Do we have to get married to have sex? What does the Bible teach?
The questioner lives outside the United States, reminding us this affects all devout Christians and Jews (also adherents of Islam and other non-biblical faiths) coping with the “new morality” promoted in entertainment media and western society more generally. The discussion typically treats “premarital sex” among teens and young adults, but Anne is a “mature woman” who believes the Bible teaches sex without marriage is sinful but asks whether that’s true.
The New Testament writers “regularly advised chastity,” writes Yale Divinity School’s Harold Attridge. A couple dozen passages denounce “porneia,” the Greek term for sexual misconduct. We know this identifies behavior apart from adultery (in which one or both partners are wed to others), because 1 Corinthians 6:9 and Hebrews 13:4 separately assail both adultery and “porneia.” The term is crucial because shunning “porneia” was one of the minimum Jewish moral laws applied to new Gentile converts by Christianity’s first policy council (circa A.D. 50, depicted in the New Testament Book of Acts, chapter 15).
In classical Greek texts, “porneia” typically refers to prostitution. However, experts on New Testament usage tell us it covers a wider range of misdeeds that they translate as “fornication” (sex between unmarried partners), “unchastity,” or simply “sexual immorality.”
Since Christians’ Jewish heritage underlies the Jerusalem Council and the many New Testament condemnations, the Hebrew Scriptures (that is, Christians’ “Old Testament”) and Jewish tradition undergird the experts’ interpretation. Whatever we make of a thorny legal passage like Deuteronomy 22:13-29, it means “consensual sexual intercourse between singles is censured,” according to Conservative Judaism’s “Etz Hayim” commentary. Notably, sex without marriage was deemed so momentous that the couple was required to wed.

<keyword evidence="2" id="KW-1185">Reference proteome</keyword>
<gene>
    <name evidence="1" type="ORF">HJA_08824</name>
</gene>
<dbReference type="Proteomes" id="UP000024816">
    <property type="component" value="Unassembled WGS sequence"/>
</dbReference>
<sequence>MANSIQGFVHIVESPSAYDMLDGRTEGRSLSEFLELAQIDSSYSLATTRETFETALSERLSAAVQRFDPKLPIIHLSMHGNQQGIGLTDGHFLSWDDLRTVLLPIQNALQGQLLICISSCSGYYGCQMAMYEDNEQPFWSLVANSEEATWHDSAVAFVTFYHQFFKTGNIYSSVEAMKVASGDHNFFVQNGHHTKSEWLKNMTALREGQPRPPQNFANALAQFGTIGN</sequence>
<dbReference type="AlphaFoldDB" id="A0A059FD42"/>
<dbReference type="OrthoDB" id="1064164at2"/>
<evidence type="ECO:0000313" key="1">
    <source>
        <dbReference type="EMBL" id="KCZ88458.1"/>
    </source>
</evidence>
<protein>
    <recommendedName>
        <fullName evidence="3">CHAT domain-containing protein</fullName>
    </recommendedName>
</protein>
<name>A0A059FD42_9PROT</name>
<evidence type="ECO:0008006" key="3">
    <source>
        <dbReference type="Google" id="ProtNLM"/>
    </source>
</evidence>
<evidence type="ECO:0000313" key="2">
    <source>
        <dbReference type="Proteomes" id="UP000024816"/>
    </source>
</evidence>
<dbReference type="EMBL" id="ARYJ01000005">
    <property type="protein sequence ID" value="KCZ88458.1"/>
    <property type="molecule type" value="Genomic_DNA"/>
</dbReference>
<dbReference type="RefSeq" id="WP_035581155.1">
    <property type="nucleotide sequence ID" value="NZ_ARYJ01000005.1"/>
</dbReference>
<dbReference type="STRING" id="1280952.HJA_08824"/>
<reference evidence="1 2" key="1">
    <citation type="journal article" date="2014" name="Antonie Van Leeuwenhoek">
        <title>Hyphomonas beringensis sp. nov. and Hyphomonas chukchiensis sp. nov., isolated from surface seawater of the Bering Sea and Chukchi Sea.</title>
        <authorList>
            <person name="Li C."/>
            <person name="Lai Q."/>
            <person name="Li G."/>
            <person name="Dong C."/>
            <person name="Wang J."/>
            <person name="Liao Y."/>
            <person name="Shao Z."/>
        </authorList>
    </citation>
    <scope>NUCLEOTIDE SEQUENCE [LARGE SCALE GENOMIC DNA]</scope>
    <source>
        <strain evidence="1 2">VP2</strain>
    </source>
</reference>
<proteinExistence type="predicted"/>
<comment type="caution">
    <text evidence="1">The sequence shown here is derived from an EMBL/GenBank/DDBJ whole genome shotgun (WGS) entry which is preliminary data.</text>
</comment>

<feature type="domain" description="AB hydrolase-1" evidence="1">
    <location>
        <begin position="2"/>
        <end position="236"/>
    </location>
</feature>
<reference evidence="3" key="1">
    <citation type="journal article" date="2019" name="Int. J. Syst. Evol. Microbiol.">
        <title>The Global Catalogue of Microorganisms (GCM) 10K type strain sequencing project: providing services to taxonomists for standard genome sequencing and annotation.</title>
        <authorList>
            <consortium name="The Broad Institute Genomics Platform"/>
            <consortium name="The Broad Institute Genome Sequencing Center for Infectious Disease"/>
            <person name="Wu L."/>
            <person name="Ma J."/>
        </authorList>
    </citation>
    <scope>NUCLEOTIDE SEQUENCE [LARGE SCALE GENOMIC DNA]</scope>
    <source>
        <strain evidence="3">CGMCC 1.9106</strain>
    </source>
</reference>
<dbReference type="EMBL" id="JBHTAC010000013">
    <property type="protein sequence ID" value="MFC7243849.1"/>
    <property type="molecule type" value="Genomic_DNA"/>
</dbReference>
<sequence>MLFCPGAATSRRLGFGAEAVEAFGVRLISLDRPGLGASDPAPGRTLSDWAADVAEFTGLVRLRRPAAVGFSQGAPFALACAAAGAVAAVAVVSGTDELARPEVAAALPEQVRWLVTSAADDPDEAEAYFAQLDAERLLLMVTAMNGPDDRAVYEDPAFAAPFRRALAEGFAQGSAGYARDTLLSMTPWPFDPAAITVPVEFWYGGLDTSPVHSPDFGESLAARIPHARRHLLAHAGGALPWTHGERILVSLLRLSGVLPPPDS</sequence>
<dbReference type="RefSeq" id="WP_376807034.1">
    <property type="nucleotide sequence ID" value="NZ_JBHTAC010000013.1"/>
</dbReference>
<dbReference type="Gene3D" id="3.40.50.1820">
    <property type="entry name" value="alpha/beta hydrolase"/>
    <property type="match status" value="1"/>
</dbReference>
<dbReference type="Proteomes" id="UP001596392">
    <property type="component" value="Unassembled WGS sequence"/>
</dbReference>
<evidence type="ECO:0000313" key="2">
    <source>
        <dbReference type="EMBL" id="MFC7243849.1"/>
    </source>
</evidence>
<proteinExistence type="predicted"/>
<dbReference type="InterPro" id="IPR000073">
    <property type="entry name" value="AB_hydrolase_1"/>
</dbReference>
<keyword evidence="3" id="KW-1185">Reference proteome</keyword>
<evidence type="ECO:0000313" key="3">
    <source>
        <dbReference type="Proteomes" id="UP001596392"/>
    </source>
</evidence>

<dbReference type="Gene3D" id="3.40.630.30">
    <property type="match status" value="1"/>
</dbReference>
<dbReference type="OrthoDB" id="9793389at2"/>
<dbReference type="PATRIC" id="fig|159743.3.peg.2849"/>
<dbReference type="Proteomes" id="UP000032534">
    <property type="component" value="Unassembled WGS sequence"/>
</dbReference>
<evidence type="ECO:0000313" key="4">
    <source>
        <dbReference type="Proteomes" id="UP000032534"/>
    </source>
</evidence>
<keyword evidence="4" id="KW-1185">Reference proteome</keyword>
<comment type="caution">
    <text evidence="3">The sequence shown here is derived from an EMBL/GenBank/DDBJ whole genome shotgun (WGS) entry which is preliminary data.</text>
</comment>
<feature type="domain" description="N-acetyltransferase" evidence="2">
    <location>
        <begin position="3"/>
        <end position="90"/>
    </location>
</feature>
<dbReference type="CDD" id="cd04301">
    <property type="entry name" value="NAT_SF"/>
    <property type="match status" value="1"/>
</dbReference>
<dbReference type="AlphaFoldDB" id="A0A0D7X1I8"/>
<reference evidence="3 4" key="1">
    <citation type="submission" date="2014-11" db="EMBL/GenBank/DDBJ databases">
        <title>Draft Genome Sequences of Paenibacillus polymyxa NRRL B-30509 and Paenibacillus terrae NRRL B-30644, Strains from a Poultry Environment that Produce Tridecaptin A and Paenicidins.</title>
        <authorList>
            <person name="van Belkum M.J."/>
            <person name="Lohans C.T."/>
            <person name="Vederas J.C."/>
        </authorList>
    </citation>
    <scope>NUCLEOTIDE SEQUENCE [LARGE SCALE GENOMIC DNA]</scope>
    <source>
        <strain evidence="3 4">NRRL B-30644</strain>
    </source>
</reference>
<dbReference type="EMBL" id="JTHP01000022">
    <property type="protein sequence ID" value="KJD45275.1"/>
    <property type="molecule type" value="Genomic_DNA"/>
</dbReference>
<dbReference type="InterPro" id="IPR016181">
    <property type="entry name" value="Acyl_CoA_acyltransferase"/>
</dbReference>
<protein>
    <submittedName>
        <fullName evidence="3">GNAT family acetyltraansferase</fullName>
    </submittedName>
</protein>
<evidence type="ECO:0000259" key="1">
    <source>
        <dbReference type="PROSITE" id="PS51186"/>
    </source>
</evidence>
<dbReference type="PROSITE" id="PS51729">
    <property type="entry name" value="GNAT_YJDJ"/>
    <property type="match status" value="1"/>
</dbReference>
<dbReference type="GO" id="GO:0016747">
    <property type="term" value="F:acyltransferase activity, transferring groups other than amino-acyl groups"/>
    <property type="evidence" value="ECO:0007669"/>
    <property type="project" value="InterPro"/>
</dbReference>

The rules became stricter and more detailed in rabbis’ later applications of biblical law assembled in the Talmud.
Rabbi Louis Jacobs observed in “The New York Times Library of Jewish Knowledge” series that “the Rabbis sternly disapprove of extramarital sex. The sex relationship between a man and an unmarried woman is called ‘fornication’.”
Many Talmud dictates regulated physical contact between unmarried Jewish men and women in order to avoid such temptation. A modern-day ruling from the rabbinical conference of Judaism’s liberal Reform branch affirms that “sexual relationships between single adults were prohibited” throughout Jewish history, so despite contemporary “loose standards, it would be appropriate to do everything within our power to encourage higher standards.”
Religious tradition continues to shape behavior. A survey for “Premarital Sex in America” (Oxford University Press, 2011) found that among white, unmarried U.S. college graduates under 23 who consider themselves “religious,” 63 percent of women and 52.4 percent of men said they were virgins, compared with 14.5 percent and 15.4 percent respectively among those who were not religious. The book’s co-authors, Mark Regnerus of the University of Texas and Jeremy Uecker of the University of North Carolinia, remark that most young Christians recognize “even a generous reading of relevant biblical texts won’t favor having a series of non-marital sexual partners.”
No doubt the traditional morality is highly counter-cultural, ridiculed, widely ignored, and difficult to observe.
A May Gallup Poll showed 63 percent of adult Americans deem relations between an unmarried man and woman “morally acceptable” (which contrasts with the mere 6 percent who find adultery acceptable). Yet an Old Testament professor, the late Canadian Anglican R.K. Harrison, insisted that God provided the Bible’s strict sexual morality in order to ensure humanity’s “physical, mental, and moral health.”
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